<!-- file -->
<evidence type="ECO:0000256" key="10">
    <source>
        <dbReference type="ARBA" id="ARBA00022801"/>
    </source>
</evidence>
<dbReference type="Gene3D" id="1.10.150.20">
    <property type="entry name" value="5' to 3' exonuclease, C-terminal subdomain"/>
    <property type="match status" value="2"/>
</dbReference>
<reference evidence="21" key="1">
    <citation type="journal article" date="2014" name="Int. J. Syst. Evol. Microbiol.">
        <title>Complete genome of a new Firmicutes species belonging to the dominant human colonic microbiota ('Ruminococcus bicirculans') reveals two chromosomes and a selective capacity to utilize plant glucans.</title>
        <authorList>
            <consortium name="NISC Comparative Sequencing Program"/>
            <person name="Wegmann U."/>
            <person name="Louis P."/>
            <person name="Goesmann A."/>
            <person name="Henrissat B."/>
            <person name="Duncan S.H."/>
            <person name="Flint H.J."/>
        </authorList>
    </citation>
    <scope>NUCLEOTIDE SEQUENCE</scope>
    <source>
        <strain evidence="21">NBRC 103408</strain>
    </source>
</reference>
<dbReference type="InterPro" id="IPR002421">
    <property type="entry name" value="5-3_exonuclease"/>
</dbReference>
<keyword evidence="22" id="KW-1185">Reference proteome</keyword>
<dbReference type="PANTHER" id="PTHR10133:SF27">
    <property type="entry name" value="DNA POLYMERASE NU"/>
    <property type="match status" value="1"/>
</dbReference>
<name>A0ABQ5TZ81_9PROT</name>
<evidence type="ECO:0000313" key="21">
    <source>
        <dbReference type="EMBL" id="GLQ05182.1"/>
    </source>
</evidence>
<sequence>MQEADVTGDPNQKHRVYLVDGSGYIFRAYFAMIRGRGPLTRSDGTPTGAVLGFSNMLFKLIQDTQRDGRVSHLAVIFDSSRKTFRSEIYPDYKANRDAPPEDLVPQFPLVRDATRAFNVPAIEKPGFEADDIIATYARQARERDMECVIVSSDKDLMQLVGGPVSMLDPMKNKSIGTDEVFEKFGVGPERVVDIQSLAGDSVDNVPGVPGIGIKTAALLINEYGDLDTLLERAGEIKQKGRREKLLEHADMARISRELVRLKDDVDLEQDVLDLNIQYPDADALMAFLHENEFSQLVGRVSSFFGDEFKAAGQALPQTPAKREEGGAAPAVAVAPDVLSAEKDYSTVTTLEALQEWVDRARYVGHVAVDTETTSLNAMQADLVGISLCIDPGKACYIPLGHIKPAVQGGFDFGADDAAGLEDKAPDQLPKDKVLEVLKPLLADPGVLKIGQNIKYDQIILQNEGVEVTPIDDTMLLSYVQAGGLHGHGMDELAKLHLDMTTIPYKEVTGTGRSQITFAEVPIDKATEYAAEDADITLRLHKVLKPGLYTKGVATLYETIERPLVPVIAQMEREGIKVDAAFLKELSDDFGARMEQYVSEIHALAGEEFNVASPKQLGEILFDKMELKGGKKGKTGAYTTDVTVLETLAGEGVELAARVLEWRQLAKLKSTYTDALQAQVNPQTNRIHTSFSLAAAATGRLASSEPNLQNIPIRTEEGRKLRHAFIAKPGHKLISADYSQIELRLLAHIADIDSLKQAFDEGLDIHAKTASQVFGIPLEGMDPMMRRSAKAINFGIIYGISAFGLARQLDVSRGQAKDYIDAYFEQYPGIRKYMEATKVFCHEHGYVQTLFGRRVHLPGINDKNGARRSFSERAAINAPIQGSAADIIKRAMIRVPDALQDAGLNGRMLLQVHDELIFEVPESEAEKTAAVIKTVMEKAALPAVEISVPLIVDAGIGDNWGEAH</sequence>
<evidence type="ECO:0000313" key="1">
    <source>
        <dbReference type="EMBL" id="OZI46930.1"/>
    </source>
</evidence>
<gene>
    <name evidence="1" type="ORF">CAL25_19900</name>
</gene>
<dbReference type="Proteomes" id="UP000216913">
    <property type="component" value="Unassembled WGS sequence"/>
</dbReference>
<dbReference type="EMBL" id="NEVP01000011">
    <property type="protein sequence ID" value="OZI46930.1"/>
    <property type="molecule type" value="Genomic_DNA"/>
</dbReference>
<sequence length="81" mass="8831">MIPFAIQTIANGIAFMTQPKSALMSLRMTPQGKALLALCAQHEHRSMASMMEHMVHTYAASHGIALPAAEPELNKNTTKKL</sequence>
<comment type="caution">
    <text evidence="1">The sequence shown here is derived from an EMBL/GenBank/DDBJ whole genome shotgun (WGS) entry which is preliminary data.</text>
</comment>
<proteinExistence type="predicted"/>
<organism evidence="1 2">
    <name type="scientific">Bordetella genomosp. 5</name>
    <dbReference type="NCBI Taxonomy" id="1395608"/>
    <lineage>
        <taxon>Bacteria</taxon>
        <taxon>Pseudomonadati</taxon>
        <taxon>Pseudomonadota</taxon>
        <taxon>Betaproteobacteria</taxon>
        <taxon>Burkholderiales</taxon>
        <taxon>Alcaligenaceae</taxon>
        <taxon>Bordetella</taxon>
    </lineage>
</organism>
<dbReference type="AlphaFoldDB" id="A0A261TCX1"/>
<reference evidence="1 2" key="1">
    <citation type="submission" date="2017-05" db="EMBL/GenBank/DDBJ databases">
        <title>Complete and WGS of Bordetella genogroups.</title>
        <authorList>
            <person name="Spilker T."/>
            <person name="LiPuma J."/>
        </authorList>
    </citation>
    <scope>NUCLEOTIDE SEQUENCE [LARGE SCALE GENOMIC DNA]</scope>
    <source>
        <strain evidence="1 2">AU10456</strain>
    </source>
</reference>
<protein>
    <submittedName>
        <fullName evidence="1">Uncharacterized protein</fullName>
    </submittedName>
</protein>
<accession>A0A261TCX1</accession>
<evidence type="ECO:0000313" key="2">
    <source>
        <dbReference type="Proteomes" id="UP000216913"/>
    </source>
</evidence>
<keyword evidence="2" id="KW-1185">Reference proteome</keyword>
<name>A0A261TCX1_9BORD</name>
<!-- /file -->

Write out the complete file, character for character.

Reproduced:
<evidence type="ECO:0000256" key="10">
    <source>
        <dbReference type="ARBA" id="ARBA00022801"/>
    </source>
</evidence>
<dbReference type="Gene3D" id="1.10.150.20">
    <property type="entry name" value="5' to 3' exonuclease, C-terminal subdomain"/>
    <property type="match status" value="2"/>
</dbReference>
<reference evidence="21" key="1">
    <citation type="journal article" date="2014" name="Int. J. Syst. Evol. Microbiol.">
        <title>Complete genome of a new Firmicutes species belonging to the dominant human colonic microbiota ('Ruminococcus bicirculans') reveals two chromosomes and a selective capacity to utilize plant glucans.</title>
        <authorList>
            <consortium name="NISC Comparative Sequencing Program"/>
            <person name="Wegmann U."/>
            <person name="Louis P."/>
            <person name="Goesmann A."/>
            <person name="Henrissat B."/>
            <person name="Duncan S.H."/>
            <person name="Flint H.J."/>
        </authorList>
    </citation>
    <scope>NUCLEOTIDE SEQUENCE</scope>
    <source>
        <strain evidence="21">NBRC 103408</strain>
    </source>
</reference>
<dbReference type="InterPro" id="IPR002421">
    <property type="entry name" value="5-3_exonuclease"/>
</dbReference>
<keyword evidence="22" id="KW-1185">Reference proteome</keyword>
<dbReference type="PANTHER" id="PTHR10133:SF27">
    <property type="entry name" value="DNA POLYMERASE NU"/>
    <property type="match status" value="1"/>
</dbReference>
<name>A0ABQ5TZ81_9PROT</name>
<evidence type="ECO:0000313" key="21">
    <source>
        <dbReference type="EMBL" id="GLQ05182.1"/>
    </source>
</evidence>
<sequence>MQEADVTGDPNQKHRVYLVDGSGYIFRAYFAMIRGRGPLTRSDGTPTGAVLGFSNMLFKLIQDTQRDGRVSHLAVIFDSSRKTFRSEIYPDYKANRDAPPEDLVPQFPLVRDATRAFNVPAIEKPGFEADDIIATYARQARERDMECVIVSSDKDLMQLVGGPVSMLDPMKNKSIGTDEVFEKFGVGPERVVDIQSLAGDSVDNVPGVPGIGIKTAALLINEYGDLDTLLERAGEIKQKGRREKLLEHADMARISRELVRLKDDVDLEQDVLDLNIQYPDADALMAFLHENEFSQLVGRVSSFFGDEFKAAGQALPQTPAKREEGGAAPAVAVAPDVLSAEKDYSTVTTLEALQEWVDRARYVGHVAVDTETTSLNAMQADLVGISLCIDPGKACYIPLGHIKPAVQGGFDFGADDAAGLEDKAPDQLPKDKVLEVLKPLLADPGVLKIGQNIKYDQIILQNEGVEVTPIDDTMLLSYVQAGGLHGHGMDELAKLHLDMTTIPYKEVTGTGRSQITFAEVPIDKATEYAAEDADITLRLHKVLKPGLYTKGVATLYETIERPLVPVIAQMEREGIKVDAAFLKELSDDFGARMEQYVSEIHALAGEEFNVASPKQLGEILFDKMELKGGKKGKTGAYTTDVTVLETLAGEGVELAARVLEWRQLAKLKSTYTDALQAQVNPQTNRIHTSFSLAAAATGRLASSEPNLQNIPIRTEEGRKLRHAFIAKPGHKLISADYSQIELRLLAHIADIDSLKQAFDEGLDIHAKTASQVFGIPLEGMDPMMRRSAKAINFGIIYGISAFGLARQLDVSRGQAKDYIDAYFEQYPGIRKYMEATKVFCHEHGYVQTLFGRRVHLPGINDKNGARRSFSERAAINAPIQGSAADIIKRAMIRVPDALQDAGLNGRMLLQVHDELIFEVPESEAEKTAAVIKTVMEKAALPAVEISVPLIVDAGIGDNWGEAH</sequence>
<evidence type="ECO:0000313" key="1">
    <source>
        <dbReference type="EMBL" id="OZI46930.1"/>
    </source>
</evidence>
<gene>
    <name evidence="1" type="ORF">CAL25_19900</name>
</gene>
<dbReference type="Proteomes" id="UP000216913">
    <property type="component" value="Unassembled WGS sequence"/>
</dbReference>
<dbReference type="EMBL" id="NEVP01000011">
    <property type="protein sequence ID" value="OZI46930.1"/>
    <property type="molecule type" value="Genomic_DNA"/>
</dbReference>
<sequence length="81" mass="8831">MIPFAIQTIANGIAFMTQPKSALMSLRMTPQGKALLALCAQHEHRSMASMMEHMVHTYAASHGIALPAAEPELNKNTTKKL</sequence>
<comment type="caution">
    <text evidence="1">The sequence shown here is derived from an EMBL/GenBank/DDBJ whole genome shotgun (WGS) entry which is preliminary data.</text>
</comment>
<proteinExistence type="predicted"/>
<organism evidence="1 2">
    <name type="scientific">Bordetella genomosp. 5</name>
    <dbReference type="NCBI Taxonomy" id="1395608"/>
    <lineage>
        <taxon>Bacteria</taxon>
        <taxon>Pseudomonadati</taxon>
        <taxon>Pseudomonadota</taxon>
        <taxon>Betaproteobacteria</taxon>
        <taxon>Burkholderiales</taxon>
        <taxon>Alcaligenaceae</taxon>
        <taxon>Bordetella</taxon>
    </lineage>
</organism>
<dbReference type="AlphaFoldDB" id="A0A261TCX1"/>
<reference evidence="1 2" key="1">
    <citation type="submission" date="2017-05" db="EMBL/GenBank/DDBJ databases">
        <title>Complete and WGS of Bordetella genogroups.</title>
        <authorList>
            <person name="Spilker T."/>
            <person name="LiPuma J."/>
        </authorList>
    </citation>
    <scope>NUCLEOTIDE SEQUENCE [LARGE SCALE GENOMIC DNA]</scope>
    <source>
        <strain evidence="1 2">AU10456</strain>
    </source>
</reference>
<protein>
    <submittedName>
        <fullName evidence="1">Uncharacterized protein</fullName>
    </submittedName>
</protein>
<accession>A0A261TCX1</accession>
<evidence type="ECO:0000313" key="2">
    <source>
        <dbReference type="Proteomes" id="UP000216913"/>
    </source>
</evidence>
<keyword evidence="2" id="KW-1185">Reference proteome</keyword>
<name>A0A261TCX1_9BORD</name>